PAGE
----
AJAX For The Masses

When I first heard the term AJAX I just committed it in my mind to being some type of magic that I would never understand. I thought AJAX required jQuery and if you prayed hard enough it would execute your get requests, but if angered might burn your house down. In this post I aim to demystify this concept for both myself and the masses. In order to understand AJAX there are three fundamental pieces you must first understand. They are the XML HTTP request, the term Asynchronous, and the callback function.

What AJAX itself Means

AJAX simple stands for Asynchronous JavaScript and XML. It allows you to make a partial update to your page by making a request to the server. There are plenty of articles like this one that do a great job of explaining the ins and outs of AJAX.

The XML HTTP Request

The XML HTTP request is what makes our asynchronous JavaScript calls possible and the documentation for that is here. This method serves as our boatman ferrying data between the client and server based upon a JSON object and parameters.


The term asynchronous is quite fancy and academic sounding but its actual meaning is actually quite simple. All asynchronous means is that things do not have to happen in order. Your program can execute a particular function and still go about the rest of its day and when that function returns its result it is handled by a callback. This improves performance by allowing lots of things to happen at the same time. I like to think about it like the roots of a tree. The tree in this case is your program and the roots are your asynchronous functions. They all go off on their own and deliver water to the tree but one root does not always have to wait on another to keep growing. However, in order to make these proverbial roots useful a callback function is needed.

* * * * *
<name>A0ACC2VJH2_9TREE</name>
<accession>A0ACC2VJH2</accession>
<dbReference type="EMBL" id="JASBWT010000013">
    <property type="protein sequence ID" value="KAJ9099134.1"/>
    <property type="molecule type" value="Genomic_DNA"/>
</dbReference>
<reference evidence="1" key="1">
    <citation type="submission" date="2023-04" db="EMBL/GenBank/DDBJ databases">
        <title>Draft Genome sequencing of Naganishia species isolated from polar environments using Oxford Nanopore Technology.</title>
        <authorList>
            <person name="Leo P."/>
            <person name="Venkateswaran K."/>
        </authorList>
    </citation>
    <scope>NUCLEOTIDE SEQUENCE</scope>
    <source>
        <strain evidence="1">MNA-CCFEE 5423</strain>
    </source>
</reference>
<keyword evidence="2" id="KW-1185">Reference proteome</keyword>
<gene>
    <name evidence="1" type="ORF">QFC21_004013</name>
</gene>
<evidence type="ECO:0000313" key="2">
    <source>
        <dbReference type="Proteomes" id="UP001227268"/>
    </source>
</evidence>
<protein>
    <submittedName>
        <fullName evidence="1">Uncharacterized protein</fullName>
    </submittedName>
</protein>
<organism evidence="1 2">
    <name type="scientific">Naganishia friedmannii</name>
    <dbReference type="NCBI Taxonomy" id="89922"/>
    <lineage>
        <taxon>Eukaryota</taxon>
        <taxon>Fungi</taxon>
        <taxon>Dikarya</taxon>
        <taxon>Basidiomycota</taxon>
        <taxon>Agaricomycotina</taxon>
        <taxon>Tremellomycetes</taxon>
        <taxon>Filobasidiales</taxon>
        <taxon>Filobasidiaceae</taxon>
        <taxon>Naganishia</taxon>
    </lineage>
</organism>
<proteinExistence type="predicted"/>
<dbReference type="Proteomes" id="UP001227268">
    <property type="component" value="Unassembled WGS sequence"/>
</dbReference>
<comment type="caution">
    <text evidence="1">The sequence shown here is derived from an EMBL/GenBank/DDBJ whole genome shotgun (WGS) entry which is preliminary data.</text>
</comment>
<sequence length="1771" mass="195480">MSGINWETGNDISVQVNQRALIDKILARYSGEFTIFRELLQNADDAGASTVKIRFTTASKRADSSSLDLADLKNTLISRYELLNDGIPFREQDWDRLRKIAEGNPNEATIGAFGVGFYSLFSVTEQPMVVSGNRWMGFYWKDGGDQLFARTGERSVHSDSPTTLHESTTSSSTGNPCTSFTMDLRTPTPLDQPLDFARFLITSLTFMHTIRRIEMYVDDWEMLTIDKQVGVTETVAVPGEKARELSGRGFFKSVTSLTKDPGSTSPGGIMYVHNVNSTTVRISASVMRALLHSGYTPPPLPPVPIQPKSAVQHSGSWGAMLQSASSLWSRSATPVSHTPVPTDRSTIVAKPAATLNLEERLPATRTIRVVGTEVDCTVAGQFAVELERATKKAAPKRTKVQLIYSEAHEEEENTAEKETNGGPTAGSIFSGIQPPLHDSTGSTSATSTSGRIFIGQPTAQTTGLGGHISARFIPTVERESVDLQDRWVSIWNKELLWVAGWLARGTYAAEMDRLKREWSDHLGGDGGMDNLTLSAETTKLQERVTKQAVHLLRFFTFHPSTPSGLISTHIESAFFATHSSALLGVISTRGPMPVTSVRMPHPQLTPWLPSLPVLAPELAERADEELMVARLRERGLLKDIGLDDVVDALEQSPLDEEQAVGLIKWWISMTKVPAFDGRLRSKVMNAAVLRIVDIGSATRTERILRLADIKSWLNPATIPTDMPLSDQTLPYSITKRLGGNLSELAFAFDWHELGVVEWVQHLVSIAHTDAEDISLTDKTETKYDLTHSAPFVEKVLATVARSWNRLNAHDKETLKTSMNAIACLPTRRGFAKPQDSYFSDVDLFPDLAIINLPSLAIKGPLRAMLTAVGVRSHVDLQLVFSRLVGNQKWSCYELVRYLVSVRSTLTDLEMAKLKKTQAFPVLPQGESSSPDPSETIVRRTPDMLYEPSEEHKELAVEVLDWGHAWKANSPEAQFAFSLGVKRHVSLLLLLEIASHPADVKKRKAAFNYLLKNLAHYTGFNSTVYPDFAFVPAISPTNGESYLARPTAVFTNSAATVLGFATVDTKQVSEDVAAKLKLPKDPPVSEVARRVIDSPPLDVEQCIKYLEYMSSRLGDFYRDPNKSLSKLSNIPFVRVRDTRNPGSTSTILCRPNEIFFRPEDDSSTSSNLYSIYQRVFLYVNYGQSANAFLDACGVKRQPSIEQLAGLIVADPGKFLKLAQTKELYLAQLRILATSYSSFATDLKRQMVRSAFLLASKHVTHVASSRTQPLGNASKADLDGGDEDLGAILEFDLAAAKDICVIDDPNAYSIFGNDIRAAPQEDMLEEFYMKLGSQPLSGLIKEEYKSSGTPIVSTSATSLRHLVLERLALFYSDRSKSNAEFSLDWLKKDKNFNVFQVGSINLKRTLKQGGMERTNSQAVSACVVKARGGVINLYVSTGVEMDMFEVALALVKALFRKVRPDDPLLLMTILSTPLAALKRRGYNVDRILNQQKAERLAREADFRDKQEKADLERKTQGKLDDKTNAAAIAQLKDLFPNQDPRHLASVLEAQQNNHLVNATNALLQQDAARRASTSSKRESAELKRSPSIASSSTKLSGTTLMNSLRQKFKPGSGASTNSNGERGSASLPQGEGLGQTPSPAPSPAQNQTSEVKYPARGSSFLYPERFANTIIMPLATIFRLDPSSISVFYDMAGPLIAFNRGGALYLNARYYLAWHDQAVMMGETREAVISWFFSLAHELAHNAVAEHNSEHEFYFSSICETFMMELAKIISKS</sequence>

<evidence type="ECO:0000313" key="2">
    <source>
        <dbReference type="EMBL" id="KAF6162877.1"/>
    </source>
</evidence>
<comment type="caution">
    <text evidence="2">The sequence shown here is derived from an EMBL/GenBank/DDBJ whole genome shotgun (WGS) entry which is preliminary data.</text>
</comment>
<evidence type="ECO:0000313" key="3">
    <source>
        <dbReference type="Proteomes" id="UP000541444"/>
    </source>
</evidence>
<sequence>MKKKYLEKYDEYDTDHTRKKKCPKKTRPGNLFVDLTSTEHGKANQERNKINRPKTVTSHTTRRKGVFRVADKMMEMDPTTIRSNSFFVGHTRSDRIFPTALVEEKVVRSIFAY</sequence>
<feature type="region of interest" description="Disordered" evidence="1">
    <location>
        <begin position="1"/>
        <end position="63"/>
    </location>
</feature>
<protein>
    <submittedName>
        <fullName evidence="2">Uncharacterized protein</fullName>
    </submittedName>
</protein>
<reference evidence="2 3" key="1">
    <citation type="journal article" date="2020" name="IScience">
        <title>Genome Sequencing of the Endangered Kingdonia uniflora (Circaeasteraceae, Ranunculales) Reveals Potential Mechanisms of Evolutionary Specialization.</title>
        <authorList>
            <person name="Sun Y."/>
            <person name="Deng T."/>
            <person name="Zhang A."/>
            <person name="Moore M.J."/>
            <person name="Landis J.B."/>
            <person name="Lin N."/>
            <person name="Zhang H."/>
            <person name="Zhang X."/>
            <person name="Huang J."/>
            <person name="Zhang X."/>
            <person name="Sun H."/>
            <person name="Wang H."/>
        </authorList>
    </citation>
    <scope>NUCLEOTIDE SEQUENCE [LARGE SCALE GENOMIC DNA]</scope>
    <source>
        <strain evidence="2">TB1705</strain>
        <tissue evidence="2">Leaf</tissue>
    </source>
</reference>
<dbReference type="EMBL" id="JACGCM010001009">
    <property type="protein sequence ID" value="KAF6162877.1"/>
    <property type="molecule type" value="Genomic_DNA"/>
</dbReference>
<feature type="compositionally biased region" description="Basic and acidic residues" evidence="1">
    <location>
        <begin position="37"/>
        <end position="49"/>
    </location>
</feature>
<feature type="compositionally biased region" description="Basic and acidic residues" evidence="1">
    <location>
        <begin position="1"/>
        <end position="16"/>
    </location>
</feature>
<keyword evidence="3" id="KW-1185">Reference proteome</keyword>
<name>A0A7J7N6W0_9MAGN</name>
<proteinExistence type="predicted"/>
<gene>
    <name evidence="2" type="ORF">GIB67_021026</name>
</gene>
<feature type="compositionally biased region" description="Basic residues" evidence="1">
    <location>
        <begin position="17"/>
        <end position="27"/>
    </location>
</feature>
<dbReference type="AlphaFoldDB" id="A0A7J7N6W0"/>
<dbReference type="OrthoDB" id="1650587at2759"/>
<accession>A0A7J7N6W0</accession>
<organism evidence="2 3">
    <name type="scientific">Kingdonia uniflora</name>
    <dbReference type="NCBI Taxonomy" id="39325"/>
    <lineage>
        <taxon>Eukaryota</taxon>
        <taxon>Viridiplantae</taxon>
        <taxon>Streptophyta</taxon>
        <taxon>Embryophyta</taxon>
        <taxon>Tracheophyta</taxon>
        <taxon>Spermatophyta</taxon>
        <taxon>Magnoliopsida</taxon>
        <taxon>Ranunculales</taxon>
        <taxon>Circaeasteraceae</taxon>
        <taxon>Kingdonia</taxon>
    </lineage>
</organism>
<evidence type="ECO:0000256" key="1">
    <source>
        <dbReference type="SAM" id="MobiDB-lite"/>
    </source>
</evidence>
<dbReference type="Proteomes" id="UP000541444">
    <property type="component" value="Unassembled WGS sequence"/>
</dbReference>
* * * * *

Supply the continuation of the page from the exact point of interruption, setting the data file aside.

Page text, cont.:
A callback function is simple a function that is passed to another function as a parameter to be executed. This pattern allows us to continue to execute code after we receive a response from our asynchronous function. This is important when we want to obtain results from an asynchronous function.

Callback functions work by providing the a path for results to go down once they are produced. Figure 1.0 provides an example of a callback function.

Figure 1.0

var myXMLRequest = new XMLHttpRequest();
myXMLRequest.open(“GET”, “MyURL”);
//Here is where we pass our callback
myXMLRequest.onreadystatechange = function(){
var Done = 4;
var Ok = 200;
if(myXMLRequest.readyState === DONE){
if(myXMLRequest.status === Ok){
//Here we can execute code to handle our results
//we can also call other functions and pass our results to them
//please keep in mind these results are no parsed
console.log(“Error: ” + myXMLRequest.status);

function myCallback(output){
alert(“I succeeded” + “with results ” + output);

What this function is doing is creating a new XMLHttpRequest and then passing a function to the onreadystatechange event in order to execute code as the function completes. This works because the onreadystatechange function fires every time the ready state updates. Once it provides code 4 it will pass our logic tests and fire our myCallback function. Technically myCallback is a callback within a callback but can serve as a way to pass information from an asynchronous call back to the rest of our program. You can combine this with promises to further the power of this pattern.


While this method may be more obtuse than using jQuery (which I still recommend) I think understanding it helps make more sense of what jQuery is doing behind the scenes. It is also a good way to start working with callback functions.